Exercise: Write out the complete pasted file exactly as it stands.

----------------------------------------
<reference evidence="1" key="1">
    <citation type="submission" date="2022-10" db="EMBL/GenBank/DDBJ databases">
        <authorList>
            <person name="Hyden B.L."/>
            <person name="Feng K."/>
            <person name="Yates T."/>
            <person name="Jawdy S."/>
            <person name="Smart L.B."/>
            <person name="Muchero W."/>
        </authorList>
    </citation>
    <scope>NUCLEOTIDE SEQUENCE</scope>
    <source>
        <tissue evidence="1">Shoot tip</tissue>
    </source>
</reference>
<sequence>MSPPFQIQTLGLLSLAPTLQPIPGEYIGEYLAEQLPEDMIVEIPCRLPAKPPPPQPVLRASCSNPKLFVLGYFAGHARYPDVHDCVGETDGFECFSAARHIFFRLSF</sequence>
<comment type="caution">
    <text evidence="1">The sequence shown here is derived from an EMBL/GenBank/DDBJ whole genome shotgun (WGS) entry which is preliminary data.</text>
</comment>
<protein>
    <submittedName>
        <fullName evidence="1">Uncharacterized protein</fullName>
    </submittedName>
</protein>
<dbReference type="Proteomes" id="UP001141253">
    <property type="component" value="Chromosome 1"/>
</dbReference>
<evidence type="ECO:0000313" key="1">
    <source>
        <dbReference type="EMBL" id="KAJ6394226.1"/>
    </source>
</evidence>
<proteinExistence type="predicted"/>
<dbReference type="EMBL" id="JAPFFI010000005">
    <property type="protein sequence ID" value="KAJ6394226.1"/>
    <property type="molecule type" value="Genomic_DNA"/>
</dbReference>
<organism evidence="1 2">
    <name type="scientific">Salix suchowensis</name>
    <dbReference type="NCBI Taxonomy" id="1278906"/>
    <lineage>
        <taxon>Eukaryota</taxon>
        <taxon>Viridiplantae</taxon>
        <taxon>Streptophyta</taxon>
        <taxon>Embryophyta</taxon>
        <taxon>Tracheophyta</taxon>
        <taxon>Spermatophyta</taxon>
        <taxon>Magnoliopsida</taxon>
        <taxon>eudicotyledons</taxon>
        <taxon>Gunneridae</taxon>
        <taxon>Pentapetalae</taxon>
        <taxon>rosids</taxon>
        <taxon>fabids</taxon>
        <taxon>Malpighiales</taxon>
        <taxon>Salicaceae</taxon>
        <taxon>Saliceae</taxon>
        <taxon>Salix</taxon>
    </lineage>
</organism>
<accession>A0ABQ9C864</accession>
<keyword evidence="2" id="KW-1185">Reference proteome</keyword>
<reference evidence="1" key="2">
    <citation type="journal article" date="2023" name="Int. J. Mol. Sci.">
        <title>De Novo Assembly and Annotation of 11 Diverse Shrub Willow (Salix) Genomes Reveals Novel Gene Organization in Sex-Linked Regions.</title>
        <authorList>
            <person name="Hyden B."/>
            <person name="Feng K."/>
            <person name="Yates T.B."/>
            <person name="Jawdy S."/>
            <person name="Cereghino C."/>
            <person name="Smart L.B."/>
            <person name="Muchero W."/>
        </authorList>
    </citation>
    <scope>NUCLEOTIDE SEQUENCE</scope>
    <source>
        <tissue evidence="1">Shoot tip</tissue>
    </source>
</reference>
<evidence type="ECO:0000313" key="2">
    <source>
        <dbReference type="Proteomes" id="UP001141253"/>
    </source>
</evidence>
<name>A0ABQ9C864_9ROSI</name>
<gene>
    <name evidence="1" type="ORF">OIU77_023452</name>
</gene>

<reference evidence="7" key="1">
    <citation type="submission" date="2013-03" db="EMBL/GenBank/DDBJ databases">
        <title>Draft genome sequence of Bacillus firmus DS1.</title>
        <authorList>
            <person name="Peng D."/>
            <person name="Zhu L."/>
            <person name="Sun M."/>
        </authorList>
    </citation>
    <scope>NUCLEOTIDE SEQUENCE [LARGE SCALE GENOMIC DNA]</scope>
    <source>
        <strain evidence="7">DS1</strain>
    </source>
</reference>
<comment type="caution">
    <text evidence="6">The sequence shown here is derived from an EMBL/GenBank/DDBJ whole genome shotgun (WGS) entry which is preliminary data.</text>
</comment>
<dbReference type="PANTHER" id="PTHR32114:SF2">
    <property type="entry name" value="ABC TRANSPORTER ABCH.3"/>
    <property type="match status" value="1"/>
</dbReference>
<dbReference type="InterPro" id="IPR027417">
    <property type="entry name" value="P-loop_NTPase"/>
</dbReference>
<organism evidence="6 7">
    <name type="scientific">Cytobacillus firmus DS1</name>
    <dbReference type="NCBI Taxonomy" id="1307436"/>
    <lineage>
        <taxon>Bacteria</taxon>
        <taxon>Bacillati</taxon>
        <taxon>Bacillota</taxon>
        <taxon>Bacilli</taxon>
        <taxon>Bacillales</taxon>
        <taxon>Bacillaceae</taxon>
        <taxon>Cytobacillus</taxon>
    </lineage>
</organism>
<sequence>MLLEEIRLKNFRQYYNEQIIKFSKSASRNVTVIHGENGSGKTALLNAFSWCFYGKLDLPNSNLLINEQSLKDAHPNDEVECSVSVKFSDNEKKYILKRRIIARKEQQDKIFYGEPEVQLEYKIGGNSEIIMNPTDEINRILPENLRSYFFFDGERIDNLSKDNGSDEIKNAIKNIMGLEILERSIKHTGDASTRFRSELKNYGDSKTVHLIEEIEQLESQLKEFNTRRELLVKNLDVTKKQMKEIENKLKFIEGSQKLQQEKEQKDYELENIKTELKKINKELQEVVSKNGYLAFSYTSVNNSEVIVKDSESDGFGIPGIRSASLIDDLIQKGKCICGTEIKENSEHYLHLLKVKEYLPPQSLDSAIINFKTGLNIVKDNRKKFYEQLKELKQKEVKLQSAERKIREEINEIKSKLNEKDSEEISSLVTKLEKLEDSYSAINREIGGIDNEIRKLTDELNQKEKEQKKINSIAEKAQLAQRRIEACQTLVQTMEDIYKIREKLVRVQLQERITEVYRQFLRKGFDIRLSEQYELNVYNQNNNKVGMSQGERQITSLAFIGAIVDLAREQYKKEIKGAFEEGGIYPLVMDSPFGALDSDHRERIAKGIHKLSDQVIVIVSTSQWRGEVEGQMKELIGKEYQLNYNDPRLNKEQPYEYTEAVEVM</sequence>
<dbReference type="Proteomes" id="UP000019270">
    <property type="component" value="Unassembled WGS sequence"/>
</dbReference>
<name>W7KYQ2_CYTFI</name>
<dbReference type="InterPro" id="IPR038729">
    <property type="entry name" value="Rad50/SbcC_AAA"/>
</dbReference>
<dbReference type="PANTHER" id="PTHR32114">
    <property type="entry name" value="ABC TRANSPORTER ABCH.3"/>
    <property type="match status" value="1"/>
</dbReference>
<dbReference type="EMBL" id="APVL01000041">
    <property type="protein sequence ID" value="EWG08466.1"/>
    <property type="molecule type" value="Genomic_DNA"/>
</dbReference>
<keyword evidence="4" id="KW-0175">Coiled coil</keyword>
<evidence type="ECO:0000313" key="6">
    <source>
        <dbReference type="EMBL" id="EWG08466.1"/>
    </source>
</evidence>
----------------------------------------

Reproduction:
<reference evidence="1" key="1">
    <citation type="submission" date="2022-10" db="EMBL/GenBank/DDBJ databases">
        <authorList>
            <person name="Hyden B.L."/>
            <person name="Feng K."/>
            <person name="Yates T."/>
            <person name="Jawdy S."/>
            <person name="Smart L.B."/>
            <person name="Muchero W."/>
        </authorList>
    </citation>
    <scope>NUCLEOTIDE SEQUENCE</scope>
    <source>
        <tissue evidence="1">Shoot tip</tissue>
    </source>
</reference>
<sequence>MSPPFQIQTLGLLSLAPTLQPIPGEYIGEYLAEQLPEDMIVEIPCRLPAKPPPPQPVLRASCSNPKLFVLGYFAGHARYPDVHDCVGETDGFECFSAARHIFFRLSF</sequence>
<comment type="caution">
    <text evidence="1">The sequence shown here is derived from an EMBL/GenBank/DDBJ whole genome shotgun (WGS) entry which is preliminary data.</text>
</comment>
<protein>
    <submittedName>
        <fullName evidence="1">Uncharacterized protein</fullName>
    </submittedName>
</protein>
<dbReference type="Proteomes" id="UP001141253">
    <property type="component" value="Chromosome 1"/>
</dbReference>
<evidence type="ECO:0000313" key="1">
    <source>
        <dbReference type="EMBL" id="KAJ6394226.1"/>
    </source>
</evidence>
<proteinExistence type="predicted"/>
<dbReference type="EMBL" id="JAPFFI010000005">
    <property type="protein sequence ID" value="KAJ6394226.1"/>
    <property type="molecule type" value="Genomic_DNA"/>
</dbReference>
<organism evidence="1 2">
    <name type="scientific">Salix suchowensis</name>
    <dbReference type="NCBI Taxonomy" id="1278906"/>
    <lineage>
        <taxon>Eukaryota</taxon>
        <taxon>Viridiplantae</taxon>
        <taxon>Streptophyta</taxon>
        <taxon>Embryophyta</taxon>
        <taxon>Tracheophyta</taxon>
        <taxon>Spermatophyta</taxon>
        <taxon>Magnoliopsida</taxon>
        <taxon>eudicotyledons</taxon>
        <taxon>Gunneridae</taxon>
        <taxon>Pentapetalae</taxon>
        <taxon>rosids</taxon>
        <taxon>fabids</taxon>
        <taxon>Malpighiales</taxon>
        <taxon>Salicaceae</taxon>
        <taxon>Saliceae</taxon>
        <taxon>Salix</taxon>
    </lineage>
</organism>
<accession>A0ABQ9C864</accession>
<keyword evidence="2" id="KW-1185">Reference proteome</keyword>
<reference evidence="1" key="2">
    <citation type="journal article" date="2023" name="Int. J. Mol. Sci.">
        <title>De Novo Assembly and Annotation of 11 Diverse Shrub Willow (Salix) Genomes Reveals Novel Gene Organization in Sex-Linked Regions.</title>
        <authorList>
            <person name="Hyden B."/>
            <person name="Feng K."/>
            <person name="Yates T.B."/>
            <person name="Jawdy S."/>
            <person name="Cereghino C."/>
            <person name="Smart L.B."/>
            <person name="Muchero W."/>
        </authorList>
    </citation>
    <scope>NUCLEOTIDE SEQUENCE</scope>
    <source>
        <tissue evidence="1">Shoot tip</tissue>
    </source>
</reference>
<evidence type="ECO:0000313" key="2">
    <source>
        <dbReference type="Proteomes" id="UP001141253"/>
    </source>
</evidence>
<name>A0ABQ9C864_9ROSI</name>
<gene>
    <name evidence="1" type="ORF">OIU77_023452</name>
</gene>

<reference evidence="7" key="1">
    <citation type="submission" date="2013-03" db="EMBL/GenBank/DDBJ databases">
        <title>Draft genome sequence of Bacillus firmus DS1.</title>
        <authorList>
            <person name="Peng D."/>
            <person name="Zhu L."/>
            <person name="Sun M."/>
        </authorList>
    </citation>
    <scope>NUCLEOTIDE SEQUENCE [LARGE SCALE GENOMIC DNA]</scope>
    <source>
        <strain evidence="7">DS1</strain>
    </source>
</reference>
<comment type="caution">
    <text evidence="6">The sequence shown here is derived from an EMBL/GenBank/DDBJ whole genome shotgun (WGS) entry which is preliminary data.</text>
</comment>
<dbReference type="PANTHER" id="PTHR32114:SF2">
    <property type="entry name" value="ABC TRANSPORTER ABCH.3"/>
    <property type="match status" value="1"/>
</dbReference>
<dbReference type="InterPro" id="IPR027417">
    <property type="entry name" value="P-loop_NTPase"/>
</dbReference>
<organism evidence="6 7">
    <name type="scientific">Cytobacillus firmus DS1</name>
    <dbReference type="NCBI Taxonomy" id="1307436"/>
    <lineage>
        <taxon>Bacteria</taxon>
        <taxon>Bacillati</taxon>
        <taxon>Bacillota</taxon>
        <taxon>Bacilli</taxon>
        <taxon>Bacillales</taxon>
        <taxon>Bacillaceae</taxon>
        <taxon>Cytobacillus</taxon>
    </lineage>
</organism>
<sequence>MLLEEIRLKNFRQYYNEQIIKFSKSASRNVTVIHGENGSGKTALLNAFSWCFYGKLDLPNSNLLINEQSLKDAHPNDEVECSVSVKFSDNEKKYILKRRIIARKEQQDKIFYGEPEVQLEYKIGGNSEIIMNPTDEINRILPENLRSYFFFDGERIDNLSKDNGSDEIKNAIKNIMGLEILERSIKHTGDASTRFRSELKNYGDSKTVHLIEEIEQLESQLKEFNTRRELLVKNLDVTKKQMKEIENKLKFIEGSQKLQQEKEQKDYELENIKTELKKINKELQEVVSKNGYLAFSYTSVNNSEVIVKDSESDGFGIPGIRSASLIDDLIQKGKCICGTEIKENSEHYLHLLKVKEYLPPQSLDSAIINFKTGLNIVKDNRKKFYEQLKELKQKEVKLQSAERKIREEINEIKSKLNEKDSEEISSLVTKLEKLEDSYSAINREIGGIDNEIRKLTDELNQKEKEQKKINSIAEKAQLAQRRIEACQTLVQTMEDIYKIREKLVRVQLQERITEVYRQFLRKGFDIRLSEQYELNVYNQNNNKVGMSQGERQITSLAFIGAIVDLAREQYKKEIKGAFEEGGIYPLVMDSPFGALDSDHRERIAKGIHKLSDQVIVIVSTSQWRGEVEGQMKELIGKEYQLNYNDPRLNKEQPYEYTEAVEVM</sequence>
<dbReference type="Proteomes" id="UP000019270">
    <property type="component" value="Unassembled WGS sequence"/>
</dbReference>
<name>W7KYQ2_CYTFI</name>
<dbReference type="InterPro" id="IPR038729">
    <property type="entry name" value="Rad50/SbcC_AAA"/>
</dbReference>
<dbReference type="PANTHER" id="PTHR32114">
    <property type="entry name" value="ABC TRANSPORTER ABCH.3"/>
    <property type="match status" value="1"/>
</dbReference>
<dbReference type="EMBL" id="APVL01000041">
    <property type="protein sequence ID" value="EWG08466.1"/>
    <property type="molecule type" value="Genomic_DNA"/>
</dbReference>
<keyword evidence="4" id="KW-0175">Coiled coil</keyword>
<evidence type="ECO:0000313" key="6">
    <source>
        <dbReference type="EMBL" id="EWG08466.1"/>
    </source>
</evidence>